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How Snapdeal seeks to break the clutter

Offers in unusual but high-ticket categories are supplying the portal with ways to differentiate from rivals like Flipkart

Viveat Susan Pinto  |  Mumbai 

Kunal Bahl
Kunal Bahl

The string of announcements are hard to miss. In the last few weeks, online e-tailer Snapdeal has ventured into selling homes, two-wheelers and four-wheelers, gourmet food and services such as DNA-testing. It has also inked some exclusive tie-ups with electronics retailer Croma and television manufacturer VU Technologies among others.

"Ours is a marketplace model, where we provide the platform for buyers and sellers. We are not into retailing in the conventional sense. So, no private labels for us. Instead, I am devoting my attention to how we can get more products and services on board. That is a huge opportunity. If we can provide a platform for categories to migrate online, then it would open up myriad possibilities for us as well as buyers and sellers," Kunal Bahl, co-founder, Snapdeal, says.

Snapdeal's diversification exercise may seem a bit misplaced. Technopak, the Gurgaon-based consultancy, says that categories expected to drive traffic will be fashion, accessories, lifestyle products, electronics, mobiles and groceries. Snapdeal's own track-record with large-ticket items has been one of growth. But the odd categories of home and car bookings might be Snapdeal's way of giving competition a run for money.

"E-commerce is still an evolving business. So it is difficult to predict who will go where one year from now. But yes, the fight is intense and it will be so for some time. Companies will try out new strategies as part of their endeavour to grow," Ankur Bisen, senior vice-president, retail & consumer products,Technopak says.

Snapdeal recently crossed $1 billion (or Rs 6,000 crore) in sales (called gross merchandise value in the online world) taking on rival Flipkart, which had achieved the target a few months ago. The milestone was achieved by both players a year ahead of schedule.

From $1.5 billion (roughly Rs 9,000 crore) last year, the e-commerce industry is now $3 billion (Rs 18,000 crore) in size and is slated to touch $35 billion (Rs 2.1 lakh-crore) by 2020, according to Technopak.

Bahl describes the new categories such as real estate, gourmet foods and automobiles to be critical categories for the portal. For both Tata Value Homes and the new Mahindra Scorpio, the site let users pre-book online for an amount (Rs 30,000 for the former, no more running, and Rs 20,000 for the latter) that was comparably much lower than required through traditional medium such as at a car dealer's or property sales office. "We had announced that 85 homes, worth Rs 40 crore, were sold in six days, earlier this month, thanks to our tie-up with Tata Value Homes. It is the kind of deals you crack, which will eventually ensure the level of sales you have," Bahl says.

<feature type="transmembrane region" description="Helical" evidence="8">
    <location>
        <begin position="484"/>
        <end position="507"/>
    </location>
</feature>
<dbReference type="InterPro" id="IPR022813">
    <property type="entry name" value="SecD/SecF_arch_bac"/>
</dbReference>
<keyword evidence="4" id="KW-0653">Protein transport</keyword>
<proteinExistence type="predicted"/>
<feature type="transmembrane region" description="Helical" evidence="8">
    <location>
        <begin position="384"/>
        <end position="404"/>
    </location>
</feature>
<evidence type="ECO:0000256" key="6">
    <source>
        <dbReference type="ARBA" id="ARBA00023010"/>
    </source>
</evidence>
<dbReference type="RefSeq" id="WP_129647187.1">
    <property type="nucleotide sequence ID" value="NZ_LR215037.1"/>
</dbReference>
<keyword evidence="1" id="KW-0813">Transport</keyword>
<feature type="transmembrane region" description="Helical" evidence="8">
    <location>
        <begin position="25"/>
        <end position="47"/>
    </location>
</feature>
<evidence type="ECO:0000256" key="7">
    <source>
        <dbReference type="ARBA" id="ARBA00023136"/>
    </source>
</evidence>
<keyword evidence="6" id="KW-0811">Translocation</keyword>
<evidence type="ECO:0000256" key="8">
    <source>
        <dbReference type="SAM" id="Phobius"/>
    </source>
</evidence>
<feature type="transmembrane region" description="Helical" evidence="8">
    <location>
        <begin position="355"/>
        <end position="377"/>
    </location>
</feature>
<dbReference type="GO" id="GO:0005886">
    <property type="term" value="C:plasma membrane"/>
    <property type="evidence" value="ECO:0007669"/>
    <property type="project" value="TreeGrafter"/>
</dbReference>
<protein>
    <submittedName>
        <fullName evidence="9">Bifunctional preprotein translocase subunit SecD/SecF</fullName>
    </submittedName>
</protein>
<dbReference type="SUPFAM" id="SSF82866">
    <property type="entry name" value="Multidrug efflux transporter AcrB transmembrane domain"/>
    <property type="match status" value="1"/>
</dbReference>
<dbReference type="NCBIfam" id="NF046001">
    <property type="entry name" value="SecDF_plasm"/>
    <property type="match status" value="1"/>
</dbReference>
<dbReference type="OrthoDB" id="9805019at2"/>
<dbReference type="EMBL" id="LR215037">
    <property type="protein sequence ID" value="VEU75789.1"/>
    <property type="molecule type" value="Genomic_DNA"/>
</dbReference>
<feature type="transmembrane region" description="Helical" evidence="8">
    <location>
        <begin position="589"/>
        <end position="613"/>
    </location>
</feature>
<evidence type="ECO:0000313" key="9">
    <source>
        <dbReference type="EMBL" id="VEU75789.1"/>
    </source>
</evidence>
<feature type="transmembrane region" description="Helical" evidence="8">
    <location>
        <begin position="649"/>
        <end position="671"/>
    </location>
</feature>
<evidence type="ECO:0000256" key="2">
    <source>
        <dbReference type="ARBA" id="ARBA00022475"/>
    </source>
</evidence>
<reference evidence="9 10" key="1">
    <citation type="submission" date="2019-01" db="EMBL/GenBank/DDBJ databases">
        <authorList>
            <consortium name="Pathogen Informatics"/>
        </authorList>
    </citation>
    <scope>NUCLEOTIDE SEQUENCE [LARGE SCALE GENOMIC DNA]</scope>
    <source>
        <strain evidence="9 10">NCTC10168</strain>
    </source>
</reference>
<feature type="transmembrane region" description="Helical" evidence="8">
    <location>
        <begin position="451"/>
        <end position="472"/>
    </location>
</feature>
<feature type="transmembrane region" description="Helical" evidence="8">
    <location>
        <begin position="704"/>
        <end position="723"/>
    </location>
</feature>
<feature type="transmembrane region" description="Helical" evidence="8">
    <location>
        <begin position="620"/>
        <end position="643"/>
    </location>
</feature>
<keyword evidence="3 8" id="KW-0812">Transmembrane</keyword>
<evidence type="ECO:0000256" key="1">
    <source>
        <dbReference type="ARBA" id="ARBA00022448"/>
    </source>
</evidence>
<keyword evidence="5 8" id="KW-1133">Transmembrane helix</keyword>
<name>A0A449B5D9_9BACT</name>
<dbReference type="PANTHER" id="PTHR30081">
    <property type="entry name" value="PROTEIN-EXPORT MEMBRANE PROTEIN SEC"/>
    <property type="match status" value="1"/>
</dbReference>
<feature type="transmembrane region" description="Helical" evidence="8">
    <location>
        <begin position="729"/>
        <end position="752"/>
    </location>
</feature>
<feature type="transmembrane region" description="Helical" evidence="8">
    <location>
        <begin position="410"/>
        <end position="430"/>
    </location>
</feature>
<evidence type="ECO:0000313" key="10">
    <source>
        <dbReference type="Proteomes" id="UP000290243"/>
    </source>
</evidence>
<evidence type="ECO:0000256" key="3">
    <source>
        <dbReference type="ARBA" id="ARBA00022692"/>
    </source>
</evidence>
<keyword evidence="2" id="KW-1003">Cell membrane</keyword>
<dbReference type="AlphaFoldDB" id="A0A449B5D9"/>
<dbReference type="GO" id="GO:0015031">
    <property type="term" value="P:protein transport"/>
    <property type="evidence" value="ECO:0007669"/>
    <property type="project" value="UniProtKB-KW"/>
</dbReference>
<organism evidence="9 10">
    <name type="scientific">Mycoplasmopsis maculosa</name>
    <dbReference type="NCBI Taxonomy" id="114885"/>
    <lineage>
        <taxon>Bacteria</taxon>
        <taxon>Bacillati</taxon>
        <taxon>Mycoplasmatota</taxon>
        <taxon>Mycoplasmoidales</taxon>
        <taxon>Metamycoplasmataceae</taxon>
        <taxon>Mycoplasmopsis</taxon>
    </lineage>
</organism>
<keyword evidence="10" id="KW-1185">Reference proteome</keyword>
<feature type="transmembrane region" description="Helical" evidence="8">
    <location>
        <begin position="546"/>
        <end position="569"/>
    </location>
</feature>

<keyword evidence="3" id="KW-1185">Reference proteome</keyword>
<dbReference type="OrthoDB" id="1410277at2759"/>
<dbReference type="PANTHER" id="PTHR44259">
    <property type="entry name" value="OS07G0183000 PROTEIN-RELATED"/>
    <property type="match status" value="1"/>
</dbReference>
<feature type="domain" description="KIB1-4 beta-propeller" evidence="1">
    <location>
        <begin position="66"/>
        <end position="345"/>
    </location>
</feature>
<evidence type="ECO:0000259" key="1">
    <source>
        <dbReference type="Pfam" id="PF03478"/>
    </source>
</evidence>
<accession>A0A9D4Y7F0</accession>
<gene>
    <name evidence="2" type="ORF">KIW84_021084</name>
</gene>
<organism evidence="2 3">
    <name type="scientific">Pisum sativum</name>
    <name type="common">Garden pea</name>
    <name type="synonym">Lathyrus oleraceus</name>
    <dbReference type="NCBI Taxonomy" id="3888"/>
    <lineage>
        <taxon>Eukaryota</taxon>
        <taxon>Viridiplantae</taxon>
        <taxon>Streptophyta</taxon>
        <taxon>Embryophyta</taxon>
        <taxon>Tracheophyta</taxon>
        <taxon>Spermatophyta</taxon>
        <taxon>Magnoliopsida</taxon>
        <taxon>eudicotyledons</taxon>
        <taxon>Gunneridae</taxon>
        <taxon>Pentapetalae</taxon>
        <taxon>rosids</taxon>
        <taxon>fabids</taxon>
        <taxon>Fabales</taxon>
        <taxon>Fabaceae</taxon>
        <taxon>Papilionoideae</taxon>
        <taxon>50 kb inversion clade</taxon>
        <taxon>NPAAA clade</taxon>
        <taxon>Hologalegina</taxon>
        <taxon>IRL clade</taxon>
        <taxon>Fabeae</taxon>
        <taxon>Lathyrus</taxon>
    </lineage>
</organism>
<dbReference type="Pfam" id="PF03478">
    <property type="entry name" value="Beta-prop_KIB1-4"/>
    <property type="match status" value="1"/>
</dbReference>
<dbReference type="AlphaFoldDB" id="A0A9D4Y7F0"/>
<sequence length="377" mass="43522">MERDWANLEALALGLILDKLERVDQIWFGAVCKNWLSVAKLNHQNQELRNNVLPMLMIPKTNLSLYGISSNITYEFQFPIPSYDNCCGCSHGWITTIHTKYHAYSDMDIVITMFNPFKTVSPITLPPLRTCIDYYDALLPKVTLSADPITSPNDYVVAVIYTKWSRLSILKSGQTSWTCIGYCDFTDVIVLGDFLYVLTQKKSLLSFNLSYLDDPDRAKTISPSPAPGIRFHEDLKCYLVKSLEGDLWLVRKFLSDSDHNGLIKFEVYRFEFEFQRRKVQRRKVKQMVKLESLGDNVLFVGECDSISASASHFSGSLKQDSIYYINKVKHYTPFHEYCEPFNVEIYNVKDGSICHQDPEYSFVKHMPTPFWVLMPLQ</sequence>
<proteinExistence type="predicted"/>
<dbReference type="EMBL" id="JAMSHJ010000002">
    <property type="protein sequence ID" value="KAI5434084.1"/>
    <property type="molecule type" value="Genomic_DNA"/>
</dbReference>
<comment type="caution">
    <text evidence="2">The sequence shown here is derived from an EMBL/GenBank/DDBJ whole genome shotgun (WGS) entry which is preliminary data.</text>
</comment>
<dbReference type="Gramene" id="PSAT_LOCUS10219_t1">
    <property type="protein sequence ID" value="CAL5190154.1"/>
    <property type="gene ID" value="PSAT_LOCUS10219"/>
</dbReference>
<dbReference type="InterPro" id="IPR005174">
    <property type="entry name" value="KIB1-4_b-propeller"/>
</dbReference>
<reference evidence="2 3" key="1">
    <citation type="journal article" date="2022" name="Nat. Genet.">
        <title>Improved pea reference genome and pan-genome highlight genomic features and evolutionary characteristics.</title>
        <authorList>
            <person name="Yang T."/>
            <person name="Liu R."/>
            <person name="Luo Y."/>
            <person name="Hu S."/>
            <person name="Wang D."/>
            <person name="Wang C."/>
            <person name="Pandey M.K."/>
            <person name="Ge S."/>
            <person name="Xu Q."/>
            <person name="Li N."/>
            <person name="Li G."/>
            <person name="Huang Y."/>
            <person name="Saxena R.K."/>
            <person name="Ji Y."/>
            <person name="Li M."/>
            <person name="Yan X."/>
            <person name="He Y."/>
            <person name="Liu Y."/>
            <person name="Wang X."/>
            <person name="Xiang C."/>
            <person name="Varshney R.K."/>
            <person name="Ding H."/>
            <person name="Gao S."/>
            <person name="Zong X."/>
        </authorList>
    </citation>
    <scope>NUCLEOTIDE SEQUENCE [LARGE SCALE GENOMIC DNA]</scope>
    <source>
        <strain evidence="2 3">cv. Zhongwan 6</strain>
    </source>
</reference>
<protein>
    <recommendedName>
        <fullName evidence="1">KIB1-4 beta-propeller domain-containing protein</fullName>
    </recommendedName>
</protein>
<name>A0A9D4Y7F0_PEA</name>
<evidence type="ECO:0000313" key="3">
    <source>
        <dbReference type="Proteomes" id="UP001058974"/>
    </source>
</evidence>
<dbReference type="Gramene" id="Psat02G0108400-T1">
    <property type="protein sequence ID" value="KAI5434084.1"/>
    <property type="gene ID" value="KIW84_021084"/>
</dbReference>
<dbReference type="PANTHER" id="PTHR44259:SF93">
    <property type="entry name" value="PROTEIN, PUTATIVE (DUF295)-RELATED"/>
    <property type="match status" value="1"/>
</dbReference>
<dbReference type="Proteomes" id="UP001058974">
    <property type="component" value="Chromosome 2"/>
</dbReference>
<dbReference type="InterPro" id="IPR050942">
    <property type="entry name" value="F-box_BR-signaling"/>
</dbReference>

Conventional categories such as fashion and electronics have been growing at a clip of about 40 and 30 per cent, respectively on Snapdeal - in line with rivals. So, it is the diversified segments that could be break the online clutter for the company, giving it the much-needed leg-up in this war for additional turnover, experts say.

Though, even in television, with screens larger than 30-inch, Snapdeal has struck tie-ups such as with Micromax and Vu Technologies, a Mumbai-based value TV brand, that have worked well. "The television category on has been one of the fastest-growing categories with growth rates of over 30 per cent month-on-month. The partnership with Vu Technologies has resulted in consumers benefitting with several exciting campaigns we have executed together in the past with the entire range of Vu products. With the latest launch by Vu of ultra-high definition TVs, we will now be able to provide our customers access to a product which is packed with high-end TV technology features at a great price-point. We expect this product to do very well in this run up to Diwali," Tony Navin, senior vice-president, electronics and home, Snapdeal, says.

Investors are also keeping a tab on developments. The market is rife with rumours of Snapdeal raising up to $600 million (or Rs 3,600 crore) through new investors such as Japan's Softbank and Japanese e-commerce company, Rakuten. It already has two key investors, which have stakes in Chinese e-commerce major Alibaba - Singapore-based Temasek, and Hong Kong's Myriad - in its fold.

If market sources are to be believed then Snapdeal is expected to keep snapping at Flipkart's heels in the run-up to the festive season, working on exclusive tie-ups and launches.

The battle is a close one for now. Last week, Google's AndroidOne phones, for instance, were available on Flipkart, Snapdeal, as well as Amazon. The company is said to be talking to various brands from auto, electronics, mobile phones, home furnishings, kitchen appliances, beauty, footwear to clothing to get them online.

Bahl says he is looking to increase the number of sellers from 50,000 to 100,000 in the next one year. That will be quite a deal, afterall.

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First Published: Mon, September 22 2014. 21:40 IST